Tuesday, December 20, 2011
The Spirit Box part 2
continued from 12-19-11
The next evening the ritual repeated itself. Morris was waiting. Or at least he came through the Spirit Box once again. I asked a few more basic questions. I was amazed at the most mundane responses, responses that should not happen in any rational world. Morris was fifteen years old. No, he couldn’t see me. Could I see him? He knew what year it was. He knew who was president. The more mundane the question, the more aggravated he became. When aggravated he would end every answer with the word “ass”. When asked, “did you die when you were fifteen?” he answered “didn’t die, ass.” “Are you alive?” I followed up. “No, I’ve passed over… (static, click) … to here, ass.” Once the conversation went in this direction, I would say goodnight, sometimes followed by no response, sometimes followed by “don’t” or “sorry” or “tomorrow.” It had occurred to me to record the sessions. I didn’t have a recording device to do so, and no real funds to invest in one. Soon I forgot about the notion of recording the responses; I was too enthralled by the phenomenon, I suppose. I continued these sessions for the next few days.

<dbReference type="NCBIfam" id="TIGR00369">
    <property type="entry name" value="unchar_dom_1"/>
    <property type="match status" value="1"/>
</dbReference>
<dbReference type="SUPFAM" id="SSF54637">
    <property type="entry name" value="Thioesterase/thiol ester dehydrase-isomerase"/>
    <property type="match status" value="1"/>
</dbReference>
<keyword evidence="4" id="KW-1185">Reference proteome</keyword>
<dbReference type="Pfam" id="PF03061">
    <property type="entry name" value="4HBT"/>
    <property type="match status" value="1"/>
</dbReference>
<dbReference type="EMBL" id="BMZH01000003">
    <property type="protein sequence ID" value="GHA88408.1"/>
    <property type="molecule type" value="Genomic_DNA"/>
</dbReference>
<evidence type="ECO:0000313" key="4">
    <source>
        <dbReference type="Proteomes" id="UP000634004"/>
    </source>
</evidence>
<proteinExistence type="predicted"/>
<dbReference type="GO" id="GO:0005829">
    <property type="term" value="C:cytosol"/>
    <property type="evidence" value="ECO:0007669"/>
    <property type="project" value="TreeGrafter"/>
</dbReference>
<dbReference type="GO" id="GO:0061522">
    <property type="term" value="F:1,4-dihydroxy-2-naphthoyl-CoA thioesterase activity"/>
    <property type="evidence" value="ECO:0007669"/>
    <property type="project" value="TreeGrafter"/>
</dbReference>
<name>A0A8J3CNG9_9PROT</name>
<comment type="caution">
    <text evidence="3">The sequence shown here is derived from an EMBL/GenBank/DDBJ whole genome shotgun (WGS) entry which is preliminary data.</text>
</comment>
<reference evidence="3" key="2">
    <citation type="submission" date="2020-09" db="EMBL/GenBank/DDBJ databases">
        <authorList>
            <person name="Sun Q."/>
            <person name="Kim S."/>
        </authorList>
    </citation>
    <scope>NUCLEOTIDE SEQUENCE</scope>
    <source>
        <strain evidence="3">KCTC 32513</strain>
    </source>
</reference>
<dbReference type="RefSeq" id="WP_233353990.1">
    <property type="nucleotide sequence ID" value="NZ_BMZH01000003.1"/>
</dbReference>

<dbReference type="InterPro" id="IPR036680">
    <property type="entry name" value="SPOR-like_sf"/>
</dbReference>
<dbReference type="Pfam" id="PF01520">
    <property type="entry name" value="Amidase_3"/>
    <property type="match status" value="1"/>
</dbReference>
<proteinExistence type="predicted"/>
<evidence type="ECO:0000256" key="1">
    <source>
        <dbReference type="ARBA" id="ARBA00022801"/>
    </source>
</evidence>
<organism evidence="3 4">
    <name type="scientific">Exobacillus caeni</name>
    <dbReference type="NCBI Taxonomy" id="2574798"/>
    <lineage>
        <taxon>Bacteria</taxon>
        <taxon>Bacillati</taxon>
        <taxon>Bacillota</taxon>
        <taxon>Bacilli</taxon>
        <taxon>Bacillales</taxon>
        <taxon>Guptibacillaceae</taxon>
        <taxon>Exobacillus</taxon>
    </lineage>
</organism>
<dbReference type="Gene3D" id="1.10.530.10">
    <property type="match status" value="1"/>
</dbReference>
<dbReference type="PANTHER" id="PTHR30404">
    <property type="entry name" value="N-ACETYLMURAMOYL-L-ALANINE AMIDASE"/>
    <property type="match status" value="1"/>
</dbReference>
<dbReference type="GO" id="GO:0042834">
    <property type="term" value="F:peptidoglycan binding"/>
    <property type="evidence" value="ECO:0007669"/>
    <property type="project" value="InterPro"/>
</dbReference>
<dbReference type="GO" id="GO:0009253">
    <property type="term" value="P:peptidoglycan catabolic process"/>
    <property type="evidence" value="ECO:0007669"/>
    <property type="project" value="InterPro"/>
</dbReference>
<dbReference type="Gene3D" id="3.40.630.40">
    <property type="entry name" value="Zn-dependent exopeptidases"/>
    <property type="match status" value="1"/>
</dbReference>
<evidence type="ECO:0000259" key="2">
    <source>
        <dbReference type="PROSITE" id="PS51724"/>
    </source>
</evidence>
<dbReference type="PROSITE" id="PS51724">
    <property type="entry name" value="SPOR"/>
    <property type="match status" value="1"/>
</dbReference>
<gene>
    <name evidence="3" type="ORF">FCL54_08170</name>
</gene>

Having spent too many early mornings conversing with Morris, I made the realization that I had been ignoring the few responsibilities I do have in this world. I put away the Spirit Box as not to be tempted, then took my first shower and shave in days, and got under way with my list of errands. Unchaining my three wheel bike (once mother’s), I went grocery shopping, paid the electric bill and made a trip to the Charlotte Home (“Gentle Assisted Living”) and visited with mother. Eighty seven years old and two hip surgeries later, no longer able to attend to herself, but as lucid as any of us, she was elated with my visit.